The resignation of the three generals from the Transitional Military Council, comes as protesters across the country have been pressuring for civilian takeover of the government (Photo: AP)
Three top generals of Sudan’s Transitional Military Council, which assumed power after the ousting of Omar al-Bashir from presidency on April 11, resigned late on Wednesday, bowing to demands by protesters.
These generals include Omar Zain al-Abideen, who headed the TMC’s political committee – the body whose negotiations with the Declaration of Freedom and Change Forces (DCFC) regarding transfer of power to civilian authorities broke down on Sunday evening.
Lieutenant-General Jalal al-Deen al-Sheikh and Lieutenant-General Al-Tayeb Babakr Ali Fadeel are the other two generals. All three were accused by the protesters of being ‘islamists’ and guilty of orchestrating a crackdown on protesters whose almost four-months long mass-demonstrations compelled the army to remove al-Bashir from presidency.
The resignation came after the TMC met with DCFC on Wednesday evening in order to reopen the negotiations, as the Sudanese Professionals Association (SPA) called for a “march of millions” to the army headquarters. The SPA, along with a number of other opposition parties, constitute the DCFC.
Responding positively to the TMC’s call for meeting, the SPA said that the DCFC “decided to respond to the invitation and listen with an open mind to what the president of the military council will propose, asserting that our desire is the peaceful transfer to a transitional civilian authority that reflects the forces of the revolution.”
At this meeting, the deadlock which had ended the previous meeting on Sunday was broken, and both parties agreed on broad steps to carry forward the process of transfer of power. The following day, after the resignation of the three generals, whose sacking the civilian opposition had called for, the DCFC commended the positive developments.
In light of “these developments and the agreement reached on the next steps with the Transitional Military Council.. [The DCFC] decided to postpone the announcement of the names of their nominees for the Transitional Civil Authority.”
The announcement of nominees was originally scheduled for Sunday evening at the press conference after the meeting. However, as the meeting ended in a deadlock, the DCFC decided not to make the announcement at the time, and instead called for a continuation of the sit-in demonstration. The protesters have been occupying the streets around the army headquarters and the defense ministry since April 6.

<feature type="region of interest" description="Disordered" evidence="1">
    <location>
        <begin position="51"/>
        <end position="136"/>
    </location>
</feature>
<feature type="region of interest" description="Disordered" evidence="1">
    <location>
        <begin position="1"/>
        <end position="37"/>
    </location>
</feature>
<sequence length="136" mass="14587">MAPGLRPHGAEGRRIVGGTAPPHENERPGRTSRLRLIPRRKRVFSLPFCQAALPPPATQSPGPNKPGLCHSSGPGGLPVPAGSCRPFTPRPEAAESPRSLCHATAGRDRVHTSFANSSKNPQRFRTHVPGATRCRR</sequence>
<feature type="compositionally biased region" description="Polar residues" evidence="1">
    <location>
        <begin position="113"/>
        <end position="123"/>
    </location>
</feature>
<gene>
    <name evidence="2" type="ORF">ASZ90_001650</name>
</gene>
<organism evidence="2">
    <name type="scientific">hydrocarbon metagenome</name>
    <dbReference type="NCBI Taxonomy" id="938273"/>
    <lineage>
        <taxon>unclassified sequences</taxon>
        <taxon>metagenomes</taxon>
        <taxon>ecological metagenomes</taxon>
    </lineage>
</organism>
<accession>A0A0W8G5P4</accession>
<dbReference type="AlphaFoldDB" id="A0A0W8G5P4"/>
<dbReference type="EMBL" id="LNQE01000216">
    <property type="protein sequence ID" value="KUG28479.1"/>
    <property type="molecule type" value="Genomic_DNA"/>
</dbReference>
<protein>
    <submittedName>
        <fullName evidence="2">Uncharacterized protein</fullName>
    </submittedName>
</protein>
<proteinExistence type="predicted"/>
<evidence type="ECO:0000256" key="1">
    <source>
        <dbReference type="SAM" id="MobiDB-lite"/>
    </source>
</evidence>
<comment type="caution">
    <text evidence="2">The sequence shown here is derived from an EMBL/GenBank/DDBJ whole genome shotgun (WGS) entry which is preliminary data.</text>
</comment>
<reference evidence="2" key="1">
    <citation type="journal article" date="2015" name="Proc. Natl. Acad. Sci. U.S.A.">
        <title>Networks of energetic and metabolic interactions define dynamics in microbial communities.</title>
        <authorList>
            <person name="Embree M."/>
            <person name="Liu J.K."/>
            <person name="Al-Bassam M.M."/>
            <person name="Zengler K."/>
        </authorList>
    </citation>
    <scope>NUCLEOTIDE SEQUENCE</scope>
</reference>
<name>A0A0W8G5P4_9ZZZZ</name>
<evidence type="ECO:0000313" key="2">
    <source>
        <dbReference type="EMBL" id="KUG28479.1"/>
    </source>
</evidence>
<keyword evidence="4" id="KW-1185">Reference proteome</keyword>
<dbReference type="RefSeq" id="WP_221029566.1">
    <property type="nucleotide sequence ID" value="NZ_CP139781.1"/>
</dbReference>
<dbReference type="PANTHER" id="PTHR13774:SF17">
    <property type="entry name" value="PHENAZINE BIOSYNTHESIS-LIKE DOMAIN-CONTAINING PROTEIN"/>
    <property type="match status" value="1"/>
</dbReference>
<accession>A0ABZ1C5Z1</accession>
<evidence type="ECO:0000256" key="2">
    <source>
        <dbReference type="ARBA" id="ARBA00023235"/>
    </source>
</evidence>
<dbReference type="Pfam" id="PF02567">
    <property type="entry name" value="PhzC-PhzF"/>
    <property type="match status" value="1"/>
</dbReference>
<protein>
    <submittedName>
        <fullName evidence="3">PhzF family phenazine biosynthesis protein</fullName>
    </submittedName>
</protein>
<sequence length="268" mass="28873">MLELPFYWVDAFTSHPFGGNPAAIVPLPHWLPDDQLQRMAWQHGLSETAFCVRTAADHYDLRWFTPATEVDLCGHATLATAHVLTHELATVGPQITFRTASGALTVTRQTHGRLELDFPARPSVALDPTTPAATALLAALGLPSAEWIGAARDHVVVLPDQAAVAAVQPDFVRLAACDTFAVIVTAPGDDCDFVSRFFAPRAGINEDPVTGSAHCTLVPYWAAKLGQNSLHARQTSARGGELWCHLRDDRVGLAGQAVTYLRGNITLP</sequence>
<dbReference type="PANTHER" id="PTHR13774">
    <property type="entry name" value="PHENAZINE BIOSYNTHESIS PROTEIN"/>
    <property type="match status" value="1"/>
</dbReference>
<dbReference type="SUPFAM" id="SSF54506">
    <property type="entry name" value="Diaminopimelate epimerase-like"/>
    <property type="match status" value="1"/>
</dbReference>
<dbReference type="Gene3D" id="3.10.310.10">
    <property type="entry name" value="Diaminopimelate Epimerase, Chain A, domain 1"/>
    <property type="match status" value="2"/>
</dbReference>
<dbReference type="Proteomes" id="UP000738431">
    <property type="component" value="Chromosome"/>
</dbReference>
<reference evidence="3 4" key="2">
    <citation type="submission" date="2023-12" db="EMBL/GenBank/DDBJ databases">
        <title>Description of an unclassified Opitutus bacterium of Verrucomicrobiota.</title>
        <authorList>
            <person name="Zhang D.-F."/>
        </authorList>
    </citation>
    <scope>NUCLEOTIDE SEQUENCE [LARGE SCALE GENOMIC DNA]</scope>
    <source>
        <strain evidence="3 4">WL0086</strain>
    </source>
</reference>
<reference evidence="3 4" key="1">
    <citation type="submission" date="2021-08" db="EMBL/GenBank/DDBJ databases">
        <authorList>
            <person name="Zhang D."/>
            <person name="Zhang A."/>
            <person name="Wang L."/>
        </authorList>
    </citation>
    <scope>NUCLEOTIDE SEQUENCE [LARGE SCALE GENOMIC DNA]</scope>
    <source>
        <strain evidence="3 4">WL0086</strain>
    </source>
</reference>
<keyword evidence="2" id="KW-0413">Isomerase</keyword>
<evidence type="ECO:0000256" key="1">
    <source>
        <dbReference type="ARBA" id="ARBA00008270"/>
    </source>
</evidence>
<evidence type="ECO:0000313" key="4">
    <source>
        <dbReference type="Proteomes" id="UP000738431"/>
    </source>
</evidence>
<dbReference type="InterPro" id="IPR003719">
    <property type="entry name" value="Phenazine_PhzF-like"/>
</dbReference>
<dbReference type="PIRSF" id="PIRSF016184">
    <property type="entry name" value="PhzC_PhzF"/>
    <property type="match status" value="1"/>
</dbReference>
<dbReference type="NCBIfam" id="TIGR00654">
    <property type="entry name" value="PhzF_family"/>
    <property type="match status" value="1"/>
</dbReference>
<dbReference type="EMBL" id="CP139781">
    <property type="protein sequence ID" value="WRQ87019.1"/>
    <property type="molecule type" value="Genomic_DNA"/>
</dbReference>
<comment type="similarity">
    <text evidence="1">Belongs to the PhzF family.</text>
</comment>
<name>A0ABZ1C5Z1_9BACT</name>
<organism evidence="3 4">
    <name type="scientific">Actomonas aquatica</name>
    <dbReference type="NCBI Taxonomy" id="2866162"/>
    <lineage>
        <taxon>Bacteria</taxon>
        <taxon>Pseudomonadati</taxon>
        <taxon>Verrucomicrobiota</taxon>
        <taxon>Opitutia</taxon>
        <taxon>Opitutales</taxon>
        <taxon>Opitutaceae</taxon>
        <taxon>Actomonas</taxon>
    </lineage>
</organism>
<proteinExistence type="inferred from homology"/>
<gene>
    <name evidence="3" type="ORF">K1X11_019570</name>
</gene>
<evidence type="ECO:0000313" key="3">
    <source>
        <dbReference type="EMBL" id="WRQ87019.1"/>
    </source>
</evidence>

Further postponement of the announcement after breaking the deadlock on the Wednesday evening was, DCFC explained, in order to “reach a comprehensive and complete agreement with the Transitional Military Council paving the way for the declaration of all levels of the Transitional Civil Authority (TCA)”.
The struggle against military council is yet to be over
In the meantime, however, the TMC, on Thursday, announced that it will hold “sovereign authority only, while the head of the Cabinet, the civilian government and all the executive authority will be completely civilian.” Citing unnamed opposition sources, Sudan Tribune reported that apart from this arrangement, two other options were explored at the the meeting between TMC and DCFC.
One of them was creation of “a civilian sovereignty council while the military will transform their council into a security and defense council entrusted with the declaration of war and the sovereign issues concerned with army, security and police. The third option is to form a mixed sovereignty council including the military and civilians with broader powers, regardless of who heads the council, whether it is Abdel Fattah al-Burhan or another candidate.”
The Sudanese Communist Party – one of key forces within the DCFC which spearheaded the uprising – while welcoming the progress in the negotiations, nevertheless stated that “the insistence of the Transitional Military Council to carry out acts of sovereignty confirms its coup d’état. The TMC must yield power and negotiate with the Civilian Sovereign Council on how to represent the regular forces within the institutions of the transition period.”
There is strong sense among the masses that maintaining a strong pressure through mass-demonstrations is an imperative for advancing the process of power transfer, and that any easing of pressure on the TMC will open space for a reaction which might reverse the gains.
In response to SPA’s call, hundreds of thousands assembled outside the army headquarters in Khartoum to take part in the demonstrations, notwithstanding the resignations of the three Islamist generals.
Hundreds among them marched from there to the Egyptian embassy. There, they held another demonstration in a protest against the country’s president Abdel Fattah el-Sisi’s attempts to intervene in favor of the regime.
At the demonstration outside the Egyptian embassy in Khartoum, the protesters shouted slogans like, “Tell Sisi this is Sudan. Your authority ends at Aswan,” referring to the border city.
Another march was taken out by about a hundred judges who marched from Supreme Court to the sit-in. Wearing black robes and holding placards that read “Judges for Change”, the judges, in solidarity with the demand for transfer of power, chanted “Civilian, Civilian, protected by judiciary.” A number of other marches were also held in town and cities of other states, including the civil-war torn Darfur.
On Friday, social media accounts of protesters on the ground in Khartoum indicate that the size of the mass-demonstrations before army HQ has further swelled in numbers on as more Sudanese, travelling to Khartoum from across the country, joined the sit-in in large numbers.